When we arrived at the chapel at the cemetery, others began to arrive as well. There were most of my brothers and sisters, their spouses and children. Only one of my mother’s in-laws was able to come, but a former neighbor and her children came. Finally, the pastor showed up. I approached him with trepidation and asked him if it would be possible to speak. To show some clout I told him I was a pastor as well. His eyes lit up and he asked what denomination. I told the history of mom dropping us kids off to church every Sunday and then of her talking to the pastor one day and her beginning to come to church as well. I told him where we had attended church and to my amazement he said he pastured a church just a mile away from that church. He said he would be grateful if I would speak and the service began shortly after. As the familiar liturgy began, its words brought a soothing comfort. With the assurance of God’s grace flowing through me I was invited to stand and began to speak words of my mother’s transformation and growing faith. I spoke of her years of faithful service to her church in Columbus, then for years at St. Matthew in Livonia, then in Pompano Beach, Florida. Then I pointed to her sense of humor which never left her and was alive and well when we visited her in January of this year. The laughter reminded me that in spite of some difficulties I had in growing up, I had been blessed with the results of her amazing life transformation and her love for her family. I left that service sad but deeply satisfied that her faith had been remembered and honored. It is my firm belief that God has received her into new life and found a way to bolster and strengthen my own belief.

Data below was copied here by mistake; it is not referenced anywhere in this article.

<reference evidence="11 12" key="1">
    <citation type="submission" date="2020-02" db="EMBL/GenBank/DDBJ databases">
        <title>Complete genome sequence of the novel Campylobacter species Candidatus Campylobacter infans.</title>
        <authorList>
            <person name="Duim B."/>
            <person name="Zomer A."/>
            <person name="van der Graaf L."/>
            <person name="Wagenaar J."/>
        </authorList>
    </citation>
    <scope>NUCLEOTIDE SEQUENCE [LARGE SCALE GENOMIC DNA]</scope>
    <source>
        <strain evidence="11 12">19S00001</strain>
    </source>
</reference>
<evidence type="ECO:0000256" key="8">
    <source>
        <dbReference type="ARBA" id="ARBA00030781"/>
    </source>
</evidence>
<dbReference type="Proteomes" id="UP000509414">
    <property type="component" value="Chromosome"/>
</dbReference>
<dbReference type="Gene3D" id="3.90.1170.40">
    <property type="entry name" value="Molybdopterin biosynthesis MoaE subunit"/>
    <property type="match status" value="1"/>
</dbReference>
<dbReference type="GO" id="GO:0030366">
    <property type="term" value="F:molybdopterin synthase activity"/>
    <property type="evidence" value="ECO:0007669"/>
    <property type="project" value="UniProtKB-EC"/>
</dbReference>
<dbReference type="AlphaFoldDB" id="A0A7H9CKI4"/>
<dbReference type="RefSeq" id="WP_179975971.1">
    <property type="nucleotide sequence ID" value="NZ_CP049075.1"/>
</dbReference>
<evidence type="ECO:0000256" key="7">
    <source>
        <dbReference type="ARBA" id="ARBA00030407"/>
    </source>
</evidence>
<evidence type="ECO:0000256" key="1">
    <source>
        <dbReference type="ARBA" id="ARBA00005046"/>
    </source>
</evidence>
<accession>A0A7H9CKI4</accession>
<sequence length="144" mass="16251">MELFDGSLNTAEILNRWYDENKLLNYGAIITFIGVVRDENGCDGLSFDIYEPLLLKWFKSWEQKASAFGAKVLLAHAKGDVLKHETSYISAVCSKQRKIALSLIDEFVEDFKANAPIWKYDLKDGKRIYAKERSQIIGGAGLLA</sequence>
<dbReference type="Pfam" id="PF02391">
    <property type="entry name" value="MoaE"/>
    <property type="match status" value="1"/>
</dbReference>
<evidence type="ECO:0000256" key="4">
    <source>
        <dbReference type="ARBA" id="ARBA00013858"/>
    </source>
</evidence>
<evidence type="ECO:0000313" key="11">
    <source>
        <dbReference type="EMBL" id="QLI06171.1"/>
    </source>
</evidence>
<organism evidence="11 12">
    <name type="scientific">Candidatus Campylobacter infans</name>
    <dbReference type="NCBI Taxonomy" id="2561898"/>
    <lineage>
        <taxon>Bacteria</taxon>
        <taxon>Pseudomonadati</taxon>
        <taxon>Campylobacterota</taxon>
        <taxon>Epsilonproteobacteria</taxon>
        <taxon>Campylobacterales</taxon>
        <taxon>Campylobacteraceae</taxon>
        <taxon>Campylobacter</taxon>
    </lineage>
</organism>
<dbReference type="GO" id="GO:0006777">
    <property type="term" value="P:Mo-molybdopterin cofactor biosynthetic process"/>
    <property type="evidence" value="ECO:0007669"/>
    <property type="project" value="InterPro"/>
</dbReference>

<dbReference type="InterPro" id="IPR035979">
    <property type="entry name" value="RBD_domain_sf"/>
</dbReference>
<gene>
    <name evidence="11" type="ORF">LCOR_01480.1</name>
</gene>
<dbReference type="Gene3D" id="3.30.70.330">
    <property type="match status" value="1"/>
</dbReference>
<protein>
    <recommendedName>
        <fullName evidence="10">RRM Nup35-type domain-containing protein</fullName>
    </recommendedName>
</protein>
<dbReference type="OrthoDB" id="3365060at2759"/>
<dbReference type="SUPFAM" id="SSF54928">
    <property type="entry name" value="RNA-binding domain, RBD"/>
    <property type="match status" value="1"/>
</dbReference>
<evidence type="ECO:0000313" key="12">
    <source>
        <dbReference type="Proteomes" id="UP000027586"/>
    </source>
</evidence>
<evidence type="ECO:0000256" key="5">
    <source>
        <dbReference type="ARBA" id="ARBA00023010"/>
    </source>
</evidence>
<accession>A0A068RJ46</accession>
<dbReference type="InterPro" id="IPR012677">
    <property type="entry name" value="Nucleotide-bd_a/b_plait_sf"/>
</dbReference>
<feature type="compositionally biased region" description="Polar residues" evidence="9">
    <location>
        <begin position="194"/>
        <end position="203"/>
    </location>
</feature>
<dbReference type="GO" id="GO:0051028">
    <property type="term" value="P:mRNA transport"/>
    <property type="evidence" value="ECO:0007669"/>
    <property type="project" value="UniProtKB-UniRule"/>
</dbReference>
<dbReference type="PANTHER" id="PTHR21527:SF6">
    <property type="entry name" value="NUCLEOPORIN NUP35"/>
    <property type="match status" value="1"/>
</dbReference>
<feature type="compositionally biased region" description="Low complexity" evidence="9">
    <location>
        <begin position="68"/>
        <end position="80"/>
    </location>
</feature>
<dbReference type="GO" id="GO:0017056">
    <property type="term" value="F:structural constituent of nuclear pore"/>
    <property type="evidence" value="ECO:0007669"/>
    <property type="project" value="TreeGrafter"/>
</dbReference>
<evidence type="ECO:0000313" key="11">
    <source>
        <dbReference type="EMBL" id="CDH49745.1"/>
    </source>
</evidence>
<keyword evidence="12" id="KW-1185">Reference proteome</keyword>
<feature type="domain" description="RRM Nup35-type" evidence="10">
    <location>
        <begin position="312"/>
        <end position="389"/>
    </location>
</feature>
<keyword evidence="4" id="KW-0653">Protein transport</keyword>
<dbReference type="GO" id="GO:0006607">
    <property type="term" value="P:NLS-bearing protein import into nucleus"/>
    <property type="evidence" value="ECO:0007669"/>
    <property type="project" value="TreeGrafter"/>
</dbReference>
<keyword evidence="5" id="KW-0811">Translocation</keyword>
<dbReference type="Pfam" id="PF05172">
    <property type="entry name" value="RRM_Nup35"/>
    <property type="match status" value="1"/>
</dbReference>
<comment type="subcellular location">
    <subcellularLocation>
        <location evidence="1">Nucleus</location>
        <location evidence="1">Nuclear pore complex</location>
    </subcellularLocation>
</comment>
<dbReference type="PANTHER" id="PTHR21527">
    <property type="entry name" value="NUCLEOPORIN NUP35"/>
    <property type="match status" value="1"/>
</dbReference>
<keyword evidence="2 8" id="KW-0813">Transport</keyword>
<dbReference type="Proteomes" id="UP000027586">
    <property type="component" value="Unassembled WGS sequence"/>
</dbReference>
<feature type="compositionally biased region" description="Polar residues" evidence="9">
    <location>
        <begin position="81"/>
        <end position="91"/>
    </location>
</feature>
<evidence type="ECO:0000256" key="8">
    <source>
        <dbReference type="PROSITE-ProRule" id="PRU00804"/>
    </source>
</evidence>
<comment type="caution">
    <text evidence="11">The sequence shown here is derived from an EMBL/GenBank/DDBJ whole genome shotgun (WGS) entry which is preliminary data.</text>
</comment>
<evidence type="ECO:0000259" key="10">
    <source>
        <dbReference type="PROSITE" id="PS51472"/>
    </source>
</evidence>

We people of faith have those stories, stories of the power of God to transform us and move us ever deeper into faith. Stories that call us out of the tomb, renewed in this life, preparing us for the life to come. Those people surrounding Lazarus had a chance to come to belief. Is God any less loving today? God knows the pain of the world. God weeps for us today just as much as Jesus wept for Lazarus. And God continues to find ways to bring us to belief. That is what God yearns for, to have us firmly wrapped in His love and care, to carry with us faith that moves mountains and walks through the deepest pain I am still pained at the death of my mother. I will be for some time as I work out many conflicting feelings. There will be ups and downs in the weeks and months ahead. But I am certain that God will be in it all, moving me through grief and its highs and lows. There is no doubt that God has been with me through it all, sometimes in very visible and concrete ways. We need to remember our stories of faith? How has God called us to and sustained our belief in the one who lived our lives, died our death and conquered death itself, the one who brings new life in this life and in the life to come? God will continue to call us into ever deeper relationship and reaffirmation of belief. Each day, as we move through the ups and downs of life, God finds opportunities to speak to us and bolster that belief. We can count on that.